While many of the proposed amendments to upcoming laws on data privacy are supported by experts there are some which could have serious implications for small-to medium-sized business owners.
The Australian Government is currently looking for feedback from business on proposed reforms of the Privacy Act.
These reforms aim to modernise a 1988 Act and address the growing concerns about data privacy and security.
Just over a week remains for businesses to provide their feedback prior to the end of the consultation period. The feedback received will be used to develop new legislation that is expected to come before Parliament in the second half of this year.
The Privacy Act Review Report released by the Attorney General’s Department was a comprehensive analysis of the Privacy Act 1988.
The review was undertaken to identify areas in which the Act could have been strengthened and modernised, to better protect the privacy of individuals and to ensure that the regulatory environment remains appropriate for the times.
The report included a number of reform recommendations, including changes in the definition of personal data, new privacy rights and the creation of a privacy regulator. The report also emphasized the need for more support to be provided to small and medium sized businesses in order to comply with new requirements under Privacy Act.
The proposed overhaul contains measures that will strengthen the protection and control of personal data. These measures include mandatory notification of data breaches, increased privacy consent requirements and increased penalties for noncompliance.
There are concerns, however, that the proposed changes could be a burden to SMBs with limited resources and expertise in data security.
Many business groups and industry associations have called for SMBs to receive more guidance and support to help them comply with new regulations without undue hardship.
The proposed reforms will benefit the individual by strengthening privacy protection. However, it is still unclear how they will affect businesses, particularly SMBs.
Daniel Stoten is the Executive Chairman at Localsearch. He believes that the industry needs additional consultations and support structures. This is especially true for small- and medium-sized business (SMBs).
He feels that the proposed requirements for compliance could be a burden on SMBs who are already struggling because of the pandemic. He recommends that SMBs be provided with more support and structures in order to meet the new compliance requirements without being put under undue strain.
Stoten explains “Localsearch is committed to consumer protection and responsible marketing. We understand the rationale behind the proposal, given the widespread concern about cybersecurity after last year’s major breaches at Optus and Medibank.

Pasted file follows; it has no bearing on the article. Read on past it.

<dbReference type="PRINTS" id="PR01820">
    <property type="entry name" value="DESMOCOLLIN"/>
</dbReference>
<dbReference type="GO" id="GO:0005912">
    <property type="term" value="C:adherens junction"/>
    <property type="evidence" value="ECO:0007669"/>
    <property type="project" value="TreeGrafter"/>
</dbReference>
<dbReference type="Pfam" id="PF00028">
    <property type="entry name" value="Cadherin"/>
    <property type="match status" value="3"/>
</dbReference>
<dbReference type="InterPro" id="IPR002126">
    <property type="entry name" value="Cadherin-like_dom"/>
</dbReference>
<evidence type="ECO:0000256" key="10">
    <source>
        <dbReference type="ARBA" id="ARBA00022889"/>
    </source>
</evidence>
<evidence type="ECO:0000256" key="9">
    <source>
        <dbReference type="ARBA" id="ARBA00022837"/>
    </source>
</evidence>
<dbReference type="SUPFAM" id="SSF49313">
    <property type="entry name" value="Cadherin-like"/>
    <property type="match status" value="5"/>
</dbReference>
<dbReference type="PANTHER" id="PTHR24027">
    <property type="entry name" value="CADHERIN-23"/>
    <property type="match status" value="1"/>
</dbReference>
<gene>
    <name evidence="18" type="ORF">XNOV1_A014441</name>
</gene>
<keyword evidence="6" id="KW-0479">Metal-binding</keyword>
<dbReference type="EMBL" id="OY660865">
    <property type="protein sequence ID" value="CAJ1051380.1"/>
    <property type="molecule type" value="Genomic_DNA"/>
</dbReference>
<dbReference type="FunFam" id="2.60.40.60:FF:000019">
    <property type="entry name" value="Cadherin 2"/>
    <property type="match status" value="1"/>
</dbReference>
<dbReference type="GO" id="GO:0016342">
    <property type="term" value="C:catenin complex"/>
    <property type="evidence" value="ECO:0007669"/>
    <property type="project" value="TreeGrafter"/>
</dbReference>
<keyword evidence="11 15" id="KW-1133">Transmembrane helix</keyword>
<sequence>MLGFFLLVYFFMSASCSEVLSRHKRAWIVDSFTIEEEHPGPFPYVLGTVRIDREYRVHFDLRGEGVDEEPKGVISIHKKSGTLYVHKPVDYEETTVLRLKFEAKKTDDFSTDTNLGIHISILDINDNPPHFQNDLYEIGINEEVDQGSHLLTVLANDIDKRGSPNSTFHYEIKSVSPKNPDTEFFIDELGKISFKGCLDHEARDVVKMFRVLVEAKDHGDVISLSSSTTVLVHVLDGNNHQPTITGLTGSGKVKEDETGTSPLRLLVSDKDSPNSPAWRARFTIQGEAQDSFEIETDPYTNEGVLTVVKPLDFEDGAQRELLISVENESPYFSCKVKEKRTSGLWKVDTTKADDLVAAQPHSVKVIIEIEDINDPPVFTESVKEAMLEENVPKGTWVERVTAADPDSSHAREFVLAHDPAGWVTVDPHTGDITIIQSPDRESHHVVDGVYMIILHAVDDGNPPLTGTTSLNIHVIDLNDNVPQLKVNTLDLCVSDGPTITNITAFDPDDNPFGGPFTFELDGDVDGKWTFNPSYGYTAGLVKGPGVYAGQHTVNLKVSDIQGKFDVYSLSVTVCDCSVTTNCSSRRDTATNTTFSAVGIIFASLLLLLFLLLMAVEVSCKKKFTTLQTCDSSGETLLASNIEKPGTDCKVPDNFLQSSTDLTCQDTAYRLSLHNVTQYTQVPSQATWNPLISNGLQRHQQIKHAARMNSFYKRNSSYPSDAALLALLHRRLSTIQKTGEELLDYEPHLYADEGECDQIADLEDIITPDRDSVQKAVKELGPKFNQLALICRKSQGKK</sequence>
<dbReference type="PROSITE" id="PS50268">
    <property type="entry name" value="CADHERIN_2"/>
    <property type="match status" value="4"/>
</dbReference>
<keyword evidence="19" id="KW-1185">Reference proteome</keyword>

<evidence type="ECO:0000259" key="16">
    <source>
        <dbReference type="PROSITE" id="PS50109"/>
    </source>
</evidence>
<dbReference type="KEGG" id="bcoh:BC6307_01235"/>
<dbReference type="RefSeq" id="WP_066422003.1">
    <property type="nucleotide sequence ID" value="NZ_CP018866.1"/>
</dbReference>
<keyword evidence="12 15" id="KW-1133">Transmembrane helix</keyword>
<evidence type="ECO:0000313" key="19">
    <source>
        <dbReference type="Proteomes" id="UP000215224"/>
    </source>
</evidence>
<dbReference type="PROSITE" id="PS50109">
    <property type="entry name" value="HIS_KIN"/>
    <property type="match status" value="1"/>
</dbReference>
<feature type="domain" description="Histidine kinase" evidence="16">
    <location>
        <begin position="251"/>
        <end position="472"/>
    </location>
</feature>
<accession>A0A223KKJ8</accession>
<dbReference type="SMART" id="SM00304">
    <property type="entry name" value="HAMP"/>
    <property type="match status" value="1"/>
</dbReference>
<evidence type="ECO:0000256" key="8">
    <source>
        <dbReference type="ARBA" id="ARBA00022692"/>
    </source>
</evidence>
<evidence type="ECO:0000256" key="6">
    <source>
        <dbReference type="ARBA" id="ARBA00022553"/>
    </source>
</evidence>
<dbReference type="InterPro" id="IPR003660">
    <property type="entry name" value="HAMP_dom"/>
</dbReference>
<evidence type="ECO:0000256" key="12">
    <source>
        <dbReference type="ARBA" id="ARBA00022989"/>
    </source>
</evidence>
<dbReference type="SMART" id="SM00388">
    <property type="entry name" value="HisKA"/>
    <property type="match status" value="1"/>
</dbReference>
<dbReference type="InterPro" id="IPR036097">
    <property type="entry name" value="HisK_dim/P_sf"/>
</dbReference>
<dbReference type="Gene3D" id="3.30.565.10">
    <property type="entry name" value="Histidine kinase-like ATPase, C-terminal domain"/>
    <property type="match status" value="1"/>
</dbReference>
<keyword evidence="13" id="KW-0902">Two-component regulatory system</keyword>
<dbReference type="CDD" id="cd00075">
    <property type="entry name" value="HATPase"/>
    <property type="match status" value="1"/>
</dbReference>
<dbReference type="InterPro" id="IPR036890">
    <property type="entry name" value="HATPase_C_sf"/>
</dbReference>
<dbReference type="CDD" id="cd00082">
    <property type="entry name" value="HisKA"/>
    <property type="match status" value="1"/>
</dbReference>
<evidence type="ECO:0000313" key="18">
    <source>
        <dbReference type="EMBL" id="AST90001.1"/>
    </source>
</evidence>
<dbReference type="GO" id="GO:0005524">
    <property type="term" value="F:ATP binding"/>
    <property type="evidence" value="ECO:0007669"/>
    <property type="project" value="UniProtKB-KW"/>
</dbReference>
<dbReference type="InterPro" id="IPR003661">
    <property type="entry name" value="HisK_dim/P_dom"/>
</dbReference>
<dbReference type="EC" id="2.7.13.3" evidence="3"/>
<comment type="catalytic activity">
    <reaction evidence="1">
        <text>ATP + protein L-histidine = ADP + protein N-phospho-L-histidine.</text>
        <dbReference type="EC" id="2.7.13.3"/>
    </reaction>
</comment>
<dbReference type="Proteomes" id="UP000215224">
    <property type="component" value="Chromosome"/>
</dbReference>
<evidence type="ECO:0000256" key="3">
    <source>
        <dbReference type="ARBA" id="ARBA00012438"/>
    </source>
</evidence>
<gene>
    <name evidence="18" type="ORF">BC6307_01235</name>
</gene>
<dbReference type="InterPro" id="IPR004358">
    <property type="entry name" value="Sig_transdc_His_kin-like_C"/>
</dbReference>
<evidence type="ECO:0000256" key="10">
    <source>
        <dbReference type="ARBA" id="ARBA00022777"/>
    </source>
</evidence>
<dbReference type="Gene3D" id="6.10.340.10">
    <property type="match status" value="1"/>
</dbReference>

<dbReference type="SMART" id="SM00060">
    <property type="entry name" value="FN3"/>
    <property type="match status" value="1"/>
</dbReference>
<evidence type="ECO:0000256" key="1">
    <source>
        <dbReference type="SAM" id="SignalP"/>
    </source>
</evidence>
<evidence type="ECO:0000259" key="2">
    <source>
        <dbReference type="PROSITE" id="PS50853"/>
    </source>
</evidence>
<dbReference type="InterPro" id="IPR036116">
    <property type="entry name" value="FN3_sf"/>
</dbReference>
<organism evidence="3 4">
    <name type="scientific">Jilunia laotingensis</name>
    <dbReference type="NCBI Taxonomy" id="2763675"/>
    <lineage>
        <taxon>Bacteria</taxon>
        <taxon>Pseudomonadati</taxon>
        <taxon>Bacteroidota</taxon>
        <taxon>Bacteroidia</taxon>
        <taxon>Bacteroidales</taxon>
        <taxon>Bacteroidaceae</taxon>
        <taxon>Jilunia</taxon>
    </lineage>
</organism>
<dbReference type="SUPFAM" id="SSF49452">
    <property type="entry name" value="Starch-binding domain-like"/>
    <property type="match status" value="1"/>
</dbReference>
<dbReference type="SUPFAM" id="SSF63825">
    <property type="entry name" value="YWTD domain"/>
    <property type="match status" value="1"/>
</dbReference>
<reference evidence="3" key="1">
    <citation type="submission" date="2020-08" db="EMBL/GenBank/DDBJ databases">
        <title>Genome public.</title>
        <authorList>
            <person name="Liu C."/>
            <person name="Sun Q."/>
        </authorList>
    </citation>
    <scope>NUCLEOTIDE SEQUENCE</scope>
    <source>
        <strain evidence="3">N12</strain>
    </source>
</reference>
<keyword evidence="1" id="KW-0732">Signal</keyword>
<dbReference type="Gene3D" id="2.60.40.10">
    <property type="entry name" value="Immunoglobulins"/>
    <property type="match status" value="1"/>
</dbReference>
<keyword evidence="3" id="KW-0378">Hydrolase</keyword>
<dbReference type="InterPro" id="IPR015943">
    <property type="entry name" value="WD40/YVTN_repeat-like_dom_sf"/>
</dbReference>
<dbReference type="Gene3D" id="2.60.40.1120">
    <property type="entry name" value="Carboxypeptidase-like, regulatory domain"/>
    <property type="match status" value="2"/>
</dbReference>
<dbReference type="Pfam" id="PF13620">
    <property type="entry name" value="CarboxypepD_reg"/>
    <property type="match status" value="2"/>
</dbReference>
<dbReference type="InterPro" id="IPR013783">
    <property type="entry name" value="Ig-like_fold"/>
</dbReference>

“However we believe that further consultation and additional support streams for SMBs is needed to support the Industry, as the Compliance requirements in particular could be a major burden to businesses who are already struggling,” says Stoten
Previously, the Privacy Act exempted businesses with a turnover of less than $3 million. This exemption will be removed in the proposed changes.
Stoten: “We ask the government to make it clear to small businesses what’s happening, so that they don’t accidentally do something they shouldn’t. It is important to have adequate training, and perhaps even a grace period for compliance to make the transition easy with minimum costs.
Small business owners have already been struggling with the aftermath of the pandemic, including inflation, supply-chain issues and a tight labor market. According to our 2022 Australian Small Business Report, 78% of SMBs fear a recession in 2019.
This is a 300-page proposal that is complex. Your average Mum-and Dad business will not have the resources or time to read it, much less understand and implement the changes.
Digital advertising changes proposed
The Review proposes further changes in the areas of direct marketing, trading and targeting which could have an impact on the way digital advertising operates.
Stoten states: “The ability of harnessing data about individuals to better digitally and individually target advertising based on preferences and past behaviors has been one the most significant developments in this industry’s history.
Digital retargeting is an important business tool for small businesses, which may not have the budget to use traditional advertising to reach their customers.
This is not without consequences, even though we support the right of consumers to opt out of targeted advertising. This could lead to irrelevant ads being advertised to the wrong people and wasting both business owners’ investment and consumers’ valuable time.
We won’t be able to know the exact impact of the Review until after the federal government makes a decision. However, it is obvious that small businesses will be severely affected. Localsearch encourages businesses to voice their opinions via , the simple form on the government’s website.
Stoten concludes, “I am certain that many of the 2,5 million small business owners who already struggle to stay afloat in Australia will be seriously harmed by some of the changes proposed.” Some would not be able survive.”
The Attorney-General’s Department is encouraging businesses to provide feedback on the 116 proposed changes before the March 31st deadline.